“It’s interesting, because to my knowledge, it’s never happened before,” he said. “It’s weird.”

Newhold said it’s not surprising that a dolphin, a top predator, would eat a striper, which was probably about 25 inches long when it became dinner. But what is different is that it so happened to be a tagged fish that had been recaptured and re-released.

“It’s another good example of what we learn from this tag return,” he said. “We’re getting public input. We can learn about pretty interesting things about these species from these tag returns.”

Recreational and commercial fishermen who catch tagged stripers are encouraged to cut off the tag and call the toll-free number to report the date, location and method of capture, according to Fish and Wildlife’s Maryland Conservation Office website. In return, they receive a certificate of participation and a reward. The data provided from reports of more than 85,000 recaptures has helped fisheries managers to better understand migratory patterns of striped bass – for instance, that the fish can swim 500 miles in a month, averaging 16 miles a day.

For Krause, the tag discovery was a diversion from his research focus on finding causes for the population decline of weakfish, a once plentiful fish.

Working with Marine Fisheries research biologists Barbie Byrd and Aleta Hohn at the Beaufort lab, Krause said that 195 stomachs from dolphins stranded over a 10- to 12-year period on North Carolina beaches have been examined so far. Next, an estimate can be made of the effect of bottlenose dolphin predation on the weakfish population.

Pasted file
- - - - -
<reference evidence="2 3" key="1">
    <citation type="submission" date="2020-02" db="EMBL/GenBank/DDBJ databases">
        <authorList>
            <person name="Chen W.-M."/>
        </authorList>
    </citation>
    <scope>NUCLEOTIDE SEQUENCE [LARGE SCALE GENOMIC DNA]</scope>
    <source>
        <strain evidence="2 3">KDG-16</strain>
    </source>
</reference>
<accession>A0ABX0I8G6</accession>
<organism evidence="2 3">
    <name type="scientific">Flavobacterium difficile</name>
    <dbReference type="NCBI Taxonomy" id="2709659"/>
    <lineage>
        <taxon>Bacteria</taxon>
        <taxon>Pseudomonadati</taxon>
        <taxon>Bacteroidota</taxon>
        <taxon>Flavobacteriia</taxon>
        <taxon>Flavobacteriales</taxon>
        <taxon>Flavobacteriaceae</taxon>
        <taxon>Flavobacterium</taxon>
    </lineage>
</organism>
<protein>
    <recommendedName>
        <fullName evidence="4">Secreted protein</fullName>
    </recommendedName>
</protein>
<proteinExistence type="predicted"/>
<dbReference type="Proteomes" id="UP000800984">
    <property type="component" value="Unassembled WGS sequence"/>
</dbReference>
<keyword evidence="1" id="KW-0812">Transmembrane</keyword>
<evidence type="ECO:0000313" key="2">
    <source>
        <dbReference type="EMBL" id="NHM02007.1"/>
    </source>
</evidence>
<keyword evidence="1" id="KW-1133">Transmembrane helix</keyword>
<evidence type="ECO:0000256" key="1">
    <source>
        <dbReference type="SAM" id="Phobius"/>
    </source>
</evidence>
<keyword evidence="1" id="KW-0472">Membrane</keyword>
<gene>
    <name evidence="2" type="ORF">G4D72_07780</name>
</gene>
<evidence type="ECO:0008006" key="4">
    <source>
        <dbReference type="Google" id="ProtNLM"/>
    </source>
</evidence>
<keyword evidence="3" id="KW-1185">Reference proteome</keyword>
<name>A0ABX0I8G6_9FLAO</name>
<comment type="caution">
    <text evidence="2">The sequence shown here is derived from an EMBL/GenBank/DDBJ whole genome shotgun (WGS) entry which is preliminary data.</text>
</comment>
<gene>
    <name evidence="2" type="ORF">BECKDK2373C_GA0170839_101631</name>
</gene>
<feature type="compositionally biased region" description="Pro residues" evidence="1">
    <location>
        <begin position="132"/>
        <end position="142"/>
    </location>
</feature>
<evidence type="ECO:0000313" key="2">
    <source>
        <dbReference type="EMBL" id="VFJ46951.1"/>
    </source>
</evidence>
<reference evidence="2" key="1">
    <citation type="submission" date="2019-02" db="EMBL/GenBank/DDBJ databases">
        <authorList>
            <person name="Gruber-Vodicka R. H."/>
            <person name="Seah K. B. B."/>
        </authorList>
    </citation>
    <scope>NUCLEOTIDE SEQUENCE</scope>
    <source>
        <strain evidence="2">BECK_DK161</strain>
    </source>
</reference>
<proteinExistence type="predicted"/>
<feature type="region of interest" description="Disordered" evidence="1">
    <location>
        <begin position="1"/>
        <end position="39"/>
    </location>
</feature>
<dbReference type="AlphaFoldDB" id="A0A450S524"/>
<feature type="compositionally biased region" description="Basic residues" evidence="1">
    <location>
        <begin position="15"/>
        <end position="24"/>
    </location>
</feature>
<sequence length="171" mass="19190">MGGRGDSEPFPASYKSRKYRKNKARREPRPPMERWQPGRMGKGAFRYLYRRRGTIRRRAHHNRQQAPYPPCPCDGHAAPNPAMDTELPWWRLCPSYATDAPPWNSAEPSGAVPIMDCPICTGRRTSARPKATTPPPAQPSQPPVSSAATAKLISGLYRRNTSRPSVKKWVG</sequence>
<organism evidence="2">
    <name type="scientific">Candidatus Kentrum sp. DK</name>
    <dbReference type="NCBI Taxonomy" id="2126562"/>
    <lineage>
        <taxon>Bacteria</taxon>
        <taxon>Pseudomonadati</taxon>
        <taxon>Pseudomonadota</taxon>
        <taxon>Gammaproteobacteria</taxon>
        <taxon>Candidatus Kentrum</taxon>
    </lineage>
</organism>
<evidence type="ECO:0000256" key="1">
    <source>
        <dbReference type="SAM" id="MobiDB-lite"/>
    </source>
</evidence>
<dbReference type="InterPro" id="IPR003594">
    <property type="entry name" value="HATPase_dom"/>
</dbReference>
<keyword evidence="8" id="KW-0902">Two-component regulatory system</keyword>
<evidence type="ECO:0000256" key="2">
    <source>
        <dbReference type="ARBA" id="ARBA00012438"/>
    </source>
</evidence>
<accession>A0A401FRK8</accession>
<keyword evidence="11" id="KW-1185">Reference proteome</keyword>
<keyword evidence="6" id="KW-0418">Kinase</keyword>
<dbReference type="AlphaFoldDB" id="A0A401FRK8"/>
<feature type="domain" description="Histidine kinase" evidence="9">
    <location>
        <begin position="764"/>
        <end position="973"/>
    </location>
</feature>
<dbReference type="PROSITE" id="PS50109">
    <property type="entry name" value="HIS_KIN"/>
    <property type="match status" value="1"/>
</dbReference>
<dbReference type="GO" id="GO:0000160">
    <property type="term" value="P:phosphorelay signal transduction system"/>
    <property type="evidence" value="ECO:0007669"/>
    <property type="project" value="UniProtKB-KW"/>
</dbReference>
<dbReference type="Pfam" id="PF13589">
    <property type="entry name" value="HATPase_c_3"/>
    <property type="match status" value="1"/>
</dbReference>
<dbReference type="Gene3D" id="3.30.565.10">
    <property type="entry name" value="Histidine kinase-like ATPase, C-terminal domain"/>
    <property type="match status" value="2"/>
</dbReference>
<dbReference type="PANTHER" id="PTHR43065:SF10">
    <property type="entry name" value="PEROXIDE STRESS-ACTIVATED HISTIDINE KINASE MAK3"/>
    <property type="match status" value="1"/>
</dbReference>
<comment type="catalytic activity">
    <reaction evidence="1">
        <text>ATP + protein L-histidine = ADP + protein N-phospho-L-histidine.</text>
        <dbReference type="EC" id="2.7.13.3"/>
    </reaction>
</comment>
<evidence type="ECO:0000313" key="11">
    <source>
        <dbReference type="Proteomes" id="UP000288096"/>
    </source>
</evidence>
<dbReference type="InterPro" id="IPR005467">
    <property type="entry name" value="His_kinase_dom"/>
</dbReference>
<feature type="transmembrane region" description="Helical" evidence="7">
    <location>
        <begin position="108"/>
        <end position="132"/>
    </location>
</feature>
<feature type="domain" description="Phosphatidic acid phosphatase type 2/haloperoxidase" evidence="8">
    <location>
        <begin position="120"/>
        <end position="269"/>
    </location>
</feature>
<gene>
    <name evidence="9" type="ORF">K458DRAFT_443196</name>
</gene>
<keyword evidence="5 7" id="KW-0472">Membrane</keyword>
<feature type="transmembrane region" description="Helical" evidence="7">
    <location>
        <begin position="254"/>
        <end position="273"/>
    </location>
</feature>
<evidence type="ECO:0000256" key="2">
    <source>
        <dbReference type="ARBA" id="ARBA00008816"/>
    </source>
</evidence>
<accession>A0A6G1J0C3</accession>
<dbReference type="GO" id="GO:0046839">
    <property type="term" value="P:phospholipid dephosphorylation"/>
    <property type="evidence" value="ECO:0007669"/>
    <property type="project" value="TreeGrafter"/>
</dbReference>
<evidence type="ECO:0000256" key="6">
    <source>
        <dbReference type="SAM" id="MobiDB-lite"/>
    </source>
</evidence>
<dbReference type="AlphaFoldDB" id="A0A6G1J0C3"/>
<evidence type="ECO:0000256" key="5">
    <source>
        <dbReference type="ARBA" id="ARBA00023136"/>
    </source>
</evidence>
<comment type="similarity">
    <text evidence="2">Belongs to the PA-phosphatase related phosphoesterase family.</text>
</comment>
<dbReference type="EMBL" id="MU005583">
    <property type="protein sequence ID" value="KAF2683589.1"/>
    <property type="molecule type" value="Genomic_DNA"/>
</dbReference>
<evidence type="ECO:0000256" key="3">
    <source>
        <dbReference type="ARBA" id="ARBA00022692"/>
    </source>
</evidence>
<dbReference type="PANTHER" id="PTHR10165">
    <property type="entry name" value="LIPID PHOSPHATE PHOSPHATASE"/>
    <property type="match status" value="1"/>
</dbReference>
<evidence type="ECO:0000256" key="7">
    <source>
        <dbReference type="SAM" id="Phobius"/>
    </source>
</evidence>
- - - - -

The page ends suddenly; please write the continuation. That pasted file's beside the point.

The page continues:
A striped bass is shown with a tag visible protruding from its belly. Photo: Contributed

Krause explained in an email that once he ascertains what percentage of the dolphin diet was weakfish, that number would be multiplied by the estimated dolphin population to see what the impact may have been on the number of weakfish.

“The database is large and has just been completed,” he wrote. “We are just starting to analyze the data.”

As to the less savory work of collecting the data gleaned from the guts, Krause explained in an interview that it takes about five to seven hours to examine each stomach. Typically, by the time the animal is found on the beach, he said, it is pretty rotten, and there’s not much left that’s solid in the stomach.  So to figure out what the dolphin has eaten, he looks for the otolith, or inner ear, of a fish – one of the few parts that last a while. With that, he can reconstruct the size of the fish.

Krause said that the otoliths he had identified inside of dolphins – famous for their chirps and calls – are often from vocal fish such as red drum, spot, croaker, spotted sea trout and weakfish.

“It’s interesting that dolphins are keying in on these vocal fish,” he said.

Even though the striper tag discovery strayed from his research, Krause said he appreciates its contribution to understanding just a little more about overwintering sea life on the continental shelf.

“That’s just a big hole in the knowledge gap,” he said.

And hopefully, he added, the dolphin stomach data will help to fill in some other blanks in fisheries science.

“It’s one thing to have everything identified,” Krause said,” but it’s another thing to make a coherent story of it.”

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About the Author

Catherine Kozak

Catherine Kozak has been a reporter and writer on the Outer Banks since 1995. She worked for 15 years for The Virginian Pilot. Born and raised in the suburbs outside New York City, Catherine earned her journalism degree from the State University of New York at New Paltz. During her career, she has written about dozens of environmental issues, including oil and gas exploration, wildlife habitat protection, sea level rise, wind energy production, shoreline erosion and beach nourishment. She lives in Nags Head.